Never to Return

Never to Return

“What happens when people stop going to church?” This was a question asked by Daniel Williams in a recent article in The Atlantic. What he found was, broadly speaking, they become more polarized and politicized. They don’t tend to become atheists or agnostics. They tend to hang on to at least some version of Christian belief, but often a politically distorted version. And, absent the church, a largely self-referential one that reinforces their own views.

This will likely not surprise anyone who has observed the trends over the last few decades. We’ve all seen Jesus get kicked around like a political football, being (mis)used to add spiritual legitimacy to the political projects of the right and the left. We don’t have to look far to see how self-righteously moralizing our discourse gets when politics becomes people’s religion. We can see what is lost when people in large numbers evacuate one of the few remaining places where they are drawn out of the echo chambers of the internet and forced into contact with difference.

But my attention was drawn to the very first line of the article:
Millions of Americans are leaving church, never to return…
That seems a rather bold claim. How does the author know this? Yes, the news seems bleak for the church. No, things have not been trending in a hopeful direction for some time (at least in the West. It’s always worth reminding ourselves that we are not the whole world, and that Christianity is quite strong in other places). But never to return?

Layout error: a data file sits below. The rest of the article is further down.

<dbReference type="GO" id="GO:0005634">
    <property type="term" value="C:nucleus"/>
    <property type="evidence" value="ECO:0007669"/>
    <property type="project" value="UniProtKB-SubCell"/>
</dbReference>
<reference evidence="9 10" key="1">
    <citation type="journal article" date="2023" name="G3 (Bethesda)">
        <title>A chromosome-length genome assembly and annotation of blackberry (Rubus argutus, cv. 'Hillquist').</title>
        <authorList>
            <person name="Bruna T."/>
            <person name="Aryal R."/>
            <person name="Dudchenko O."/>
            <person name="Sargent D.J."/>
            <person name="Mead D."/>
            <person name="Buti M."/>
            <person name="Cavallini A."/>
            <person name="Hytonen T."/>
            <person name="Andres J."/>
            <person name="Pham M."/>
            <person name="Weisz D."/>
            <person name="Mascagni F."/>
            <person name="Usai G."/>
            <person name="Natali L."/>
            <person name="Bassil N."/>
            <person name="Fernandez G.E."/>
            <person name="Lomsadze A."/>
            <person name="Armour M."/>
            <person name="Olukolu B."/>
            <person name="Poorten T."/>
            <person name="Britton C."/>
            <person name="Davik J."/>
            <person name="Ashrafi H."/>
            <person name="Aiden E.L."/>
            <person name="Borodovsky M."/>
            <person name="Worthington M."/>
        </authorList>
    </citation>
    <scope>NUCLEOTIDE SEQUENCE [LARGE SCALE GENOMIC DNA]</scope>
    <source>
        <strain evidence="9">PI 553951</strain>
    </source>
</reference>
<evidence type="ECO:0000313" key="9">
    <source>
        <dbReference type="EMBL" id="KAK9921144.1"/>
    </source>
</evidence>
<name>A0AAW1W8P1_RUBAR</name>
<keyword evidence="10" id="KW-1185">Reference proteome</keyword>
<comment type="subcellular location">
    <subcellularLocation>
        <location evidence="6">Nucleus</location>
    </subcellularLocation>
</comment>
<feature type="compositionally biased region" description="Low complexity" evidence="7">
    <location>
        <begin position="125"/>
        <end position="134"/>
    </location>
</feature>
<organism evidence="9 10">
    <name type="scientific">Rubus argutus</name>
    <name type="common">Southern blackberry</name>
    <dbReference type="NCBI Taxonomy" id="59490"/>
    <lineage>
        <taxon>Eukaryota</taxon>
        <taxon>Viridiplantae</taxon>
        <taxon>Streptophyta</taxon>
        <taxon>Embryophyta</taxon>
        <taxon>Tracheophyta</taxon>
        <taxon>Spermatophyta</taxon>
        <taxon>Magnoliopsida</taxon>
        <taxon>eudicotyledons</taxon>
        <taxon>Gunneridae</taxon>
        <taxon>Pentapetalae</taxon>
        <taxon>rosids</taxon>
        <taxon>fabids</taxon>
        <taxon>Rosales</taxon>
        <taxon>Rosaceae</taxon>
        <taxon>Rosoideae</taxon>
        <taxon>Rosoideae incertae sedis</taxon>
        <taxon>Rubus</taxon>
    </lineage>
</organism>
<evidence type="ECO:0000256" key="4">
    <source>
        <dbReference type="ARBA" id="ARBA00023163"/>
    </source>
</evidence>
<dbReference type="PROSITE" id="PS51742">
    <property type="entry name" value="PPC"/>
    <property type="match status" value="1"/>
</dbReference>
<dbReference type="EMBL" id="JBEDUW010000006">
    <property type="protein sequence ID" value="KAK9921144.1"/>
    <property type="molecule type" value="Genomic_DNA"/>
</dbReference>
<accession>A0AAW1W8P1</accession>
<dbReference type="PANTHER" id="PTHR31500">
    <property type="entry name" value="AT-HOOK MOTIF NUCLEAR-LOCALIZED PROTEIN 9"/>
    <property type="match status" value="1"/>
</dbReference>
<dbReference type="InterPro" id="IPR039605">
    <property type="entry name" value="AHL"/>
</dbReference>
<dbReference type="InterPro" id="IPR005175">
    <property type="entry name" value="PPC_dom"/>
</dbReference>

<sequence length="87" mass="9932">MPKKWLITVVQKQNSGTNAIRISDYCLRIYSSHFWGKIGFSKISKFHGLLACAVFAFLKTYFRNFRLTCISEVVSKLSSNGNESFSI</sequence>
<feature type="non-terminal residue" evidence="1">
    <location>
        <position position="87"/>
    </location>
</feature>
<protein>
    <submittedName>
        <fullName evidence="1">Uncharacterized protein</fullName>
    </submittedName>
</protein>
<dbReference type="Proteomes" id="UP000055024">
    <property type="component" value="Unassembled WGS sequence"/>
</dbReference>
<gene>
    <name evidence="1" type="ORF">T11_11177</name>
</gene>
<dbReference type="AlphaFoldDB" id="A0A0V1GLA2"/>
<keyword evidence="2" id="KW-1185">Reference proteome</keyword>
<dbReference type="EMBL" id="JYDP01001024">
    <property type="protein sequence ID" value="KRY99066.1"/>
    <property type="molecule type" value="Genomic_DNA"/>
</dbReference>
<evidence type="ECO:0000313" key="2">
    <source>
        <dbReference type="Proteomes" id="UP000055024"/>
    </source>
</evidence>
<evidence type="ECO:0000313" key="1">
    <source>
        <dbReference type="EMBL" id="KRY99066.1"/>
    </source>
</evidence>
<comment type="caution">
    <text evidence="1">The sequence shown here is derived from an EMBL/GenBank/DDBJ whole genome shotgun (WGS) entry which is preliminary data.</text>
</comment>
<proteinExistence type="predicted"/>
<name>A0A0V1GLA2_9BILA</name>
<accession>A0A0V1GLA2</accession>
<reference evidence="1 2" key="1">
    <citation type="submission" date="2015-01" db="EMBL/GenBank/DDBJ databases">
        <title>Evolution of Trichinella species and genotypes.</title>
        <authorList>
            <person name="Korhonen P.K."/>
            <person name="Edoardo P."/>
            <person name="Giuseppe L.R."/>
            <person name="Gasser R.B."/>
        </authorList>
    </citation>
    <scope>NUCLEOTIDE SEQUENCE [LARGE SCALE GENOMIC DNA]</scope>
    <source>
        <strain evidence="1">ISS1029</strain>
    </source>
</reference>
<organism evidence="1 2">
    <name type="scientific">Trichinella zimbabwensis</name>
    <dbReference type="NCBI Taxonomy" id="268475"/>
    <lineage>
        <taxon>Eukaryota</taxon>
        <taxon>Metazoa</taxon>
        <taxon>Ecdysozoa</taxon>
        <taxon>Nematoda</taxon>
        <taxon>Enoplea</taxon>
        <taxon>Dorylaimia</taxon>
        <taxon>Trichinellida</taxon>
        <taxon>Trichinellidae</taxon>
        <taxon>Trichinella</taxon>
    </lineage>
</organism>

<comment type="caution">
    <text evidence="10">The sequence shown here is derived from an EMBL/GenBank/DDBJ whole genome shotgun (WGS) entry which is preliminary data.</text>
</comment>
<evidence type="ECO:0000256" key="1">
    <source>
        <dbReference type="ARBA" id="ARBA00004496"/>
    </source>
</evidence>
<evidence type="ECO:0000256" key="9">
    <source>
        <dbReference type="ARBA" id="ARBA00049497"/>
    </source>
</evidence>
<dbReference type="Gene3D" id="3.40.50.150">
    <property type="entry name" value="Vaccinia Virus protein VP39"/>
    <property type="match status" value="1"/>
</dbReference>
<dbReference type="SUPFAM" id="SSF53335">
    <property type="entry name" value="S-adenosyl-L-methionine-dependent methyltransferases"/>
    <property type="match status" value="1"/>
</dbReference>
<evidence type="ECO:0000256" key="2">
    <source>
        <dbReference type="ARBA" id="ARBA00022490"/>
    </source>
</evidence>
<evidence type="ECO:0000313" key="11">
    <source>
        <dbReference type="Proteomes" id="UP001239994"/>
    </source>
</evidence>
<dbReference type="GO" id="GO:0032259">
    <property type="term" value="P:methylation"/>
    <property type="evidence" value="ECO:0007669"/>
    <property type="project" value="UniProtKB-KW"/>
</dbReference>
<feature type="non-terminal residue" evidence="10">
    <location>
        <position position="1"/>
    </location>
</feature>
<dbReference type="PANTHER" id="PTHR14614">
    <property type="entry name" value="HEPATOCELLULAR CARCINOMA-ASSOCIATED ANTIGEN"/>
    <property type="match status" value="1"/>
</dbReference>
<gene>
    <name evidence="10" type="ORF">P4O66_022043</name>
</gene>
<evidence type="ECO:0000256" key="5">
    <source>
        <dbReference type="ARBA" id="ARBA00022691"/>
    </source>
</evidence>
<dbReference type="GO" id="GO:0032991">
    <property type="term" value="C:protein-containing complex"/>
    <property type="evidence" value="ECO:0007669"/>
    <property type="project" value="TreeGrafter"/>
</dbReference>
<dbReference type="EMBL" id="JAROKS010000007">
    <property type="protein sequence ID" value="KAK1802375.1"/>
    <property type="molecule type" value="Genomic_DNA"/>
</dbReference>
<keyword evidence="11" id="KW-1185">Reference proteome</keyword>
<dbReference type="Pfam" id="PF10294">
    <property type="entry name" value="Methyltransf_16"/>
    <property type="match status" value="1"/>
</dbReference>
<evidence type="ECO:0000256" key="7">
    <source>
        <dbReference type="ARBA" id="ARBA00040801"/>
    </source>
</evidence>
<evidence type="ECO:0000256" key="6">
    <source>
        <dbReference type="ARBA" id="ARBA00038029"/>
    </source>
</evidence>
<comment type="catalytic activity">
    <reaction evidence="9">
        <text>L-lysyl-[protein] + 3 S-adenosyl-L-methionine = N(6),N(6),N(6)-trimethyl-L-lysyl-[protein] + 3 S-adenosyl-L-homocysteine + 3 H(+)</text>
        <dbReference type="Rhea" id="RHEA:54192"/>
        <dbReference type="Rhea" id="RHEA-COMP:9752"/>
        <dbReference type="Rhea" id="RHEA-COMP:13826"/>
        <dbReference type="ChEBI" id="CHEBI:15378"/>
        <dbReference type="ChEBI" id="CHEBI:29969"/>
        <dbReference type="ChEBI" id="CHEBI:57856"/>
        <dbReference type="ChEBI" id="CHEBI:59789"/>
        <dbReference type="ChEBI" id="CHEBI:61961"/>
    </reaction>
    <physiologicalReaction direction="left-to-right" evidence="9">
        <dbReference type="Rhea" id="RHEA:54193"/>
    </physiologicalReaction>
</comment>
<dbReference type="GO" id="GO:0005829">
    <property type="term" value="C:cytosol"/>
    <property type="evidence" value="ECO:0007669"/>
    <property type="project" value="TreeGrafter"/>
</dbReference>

I have been a pastor for a decade and a half now, and I have seen people return. Sometimes it’s young parents who return after a long absence because they have a vague sense that their kids need something. Sometimes it’s middle-aged people in an existential crisis of meaning and purpose. Sometimes it is older people licking their wounds after going through terrible things with their kids or grandkids. It could be someone in the middle of a predicament of some kind—divorce, death, health, career change, etc. Sometimes it’s just someone who is desperately lonely. Almost always it’s someone who’s been hurt or who has hurt someone, who realizes that there is something missing in their life and that this something has something to do with God.

Politics is a poor substitute for religion. Fundamentally, people need meaning in their lives. They need to know that they are part of a story that matters and that is going somewhere. They need to have some way to make moral sense of their experiences and a place to park their hope. They need to believe that there is help from the outside and that they can be forgiven.

At some point in our lives, I think we all come to the realization that despite what the wellness marketers are desperate to tell and sell us, we are not “enough.” Our politics devolve into self-congratulation, our tribes reveal themselves to be less than pure. The project of actualizing the kingdom of God reveals itself to be somehow beyond our capacity. And when we come to the end of ourselves… Well, the church is (still) here. We’re part of a long line of returners, after all. We’re all prodigals making our way home.